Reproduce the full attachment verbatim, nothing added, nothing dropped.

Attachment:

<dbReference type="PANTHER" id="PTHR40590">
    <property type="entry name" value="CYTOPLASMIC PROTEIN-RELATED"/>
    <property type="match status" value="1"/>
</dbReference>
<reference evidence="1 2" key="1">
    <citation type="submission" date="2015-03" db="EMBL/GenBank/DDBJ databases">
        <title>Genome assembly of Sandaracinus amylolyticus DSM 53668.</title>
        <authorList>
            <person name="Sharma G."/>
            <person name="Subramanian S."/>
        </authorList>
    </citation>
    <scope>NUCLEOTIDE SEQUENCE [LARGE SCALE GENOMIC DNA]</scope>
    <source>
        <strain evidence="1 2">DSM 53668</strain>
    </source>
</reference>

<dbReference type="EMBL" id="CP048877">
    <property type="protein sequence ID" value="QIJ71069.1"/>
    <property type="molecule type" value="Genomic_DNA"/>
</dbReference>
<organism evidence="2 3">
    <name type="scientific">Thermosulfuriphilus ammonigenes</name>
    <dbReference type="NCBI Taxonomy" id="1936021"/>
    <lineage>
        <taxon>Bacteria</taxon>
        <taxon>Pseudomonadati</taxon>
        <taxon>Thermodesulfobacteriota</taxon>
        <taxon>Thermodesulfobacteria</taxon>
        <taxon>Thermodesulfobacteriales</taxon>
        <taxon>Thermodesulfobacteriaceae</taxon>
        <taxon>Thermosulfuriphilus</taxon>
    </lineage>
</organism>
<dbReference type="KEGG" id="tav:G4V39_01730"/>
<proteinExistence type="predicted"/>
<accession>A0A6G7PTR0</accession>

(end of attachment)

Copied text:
<dbReference type="PANTHER" id="PTHR40590">
    <property type="entry name" value="CYTOPLASMIC PROTEIN-RELATED"/>
    <property type="match status" value="1"/>
</dbReference>
<reference evidence="1 2" key="1">
    <citation type="submission" date="2015-03" db="EMBL/GenBank/DDBJ databases">
        <title>Genome assembly of Sandaracinus amylolyticus DSM 53668.</title>
        <authorList>
            <person name="Sharma G."/>
            <person name="Subramanian S."/>
        </authorList>
    </citation>
    <scope>NUCLEOTIDE SEQUENCE [LARGE SCALE GENOMIC DNA]</scope>
    <source>
        <strain evidence="1 2">DSM 53668</strain>
    </source>
</reference>

<dbReference type="EMBL" id="CP048877">
    <property type="protein sequence ID" value="QIJ71069.1"/>
    <property type="molecule type" value="Genomic_DNA"/>
</dbReference>
<organism evidence="2 3">
    <name type="scientific">Thermosulfuriphilus ammonigenes</name>
    <dbReference type="NCBI Taxonomy" id="1936021"/>
    <lineage>
        <taxon>Bacteria</taxon>
        <taxon>Pseudomonadati</taxon>
        <taxon>Thermodesulfobacteriota</taxon>
        <taxon>Thermodesulfobacteria</taxon>
        <taxon>Thermodesulfobacteriales</taxon>
        <taxon>Thermodesulfobacteriaceae</taxon>
        <taxon>Thermosulfuriphilus</taxon>
    </lineage>
</organism>
<dbReference type="KEGG" id="tav:G4V39_01730"/>
<proteinExistence type="predicted"/>
<accession>A0A6G7PTR0</accession>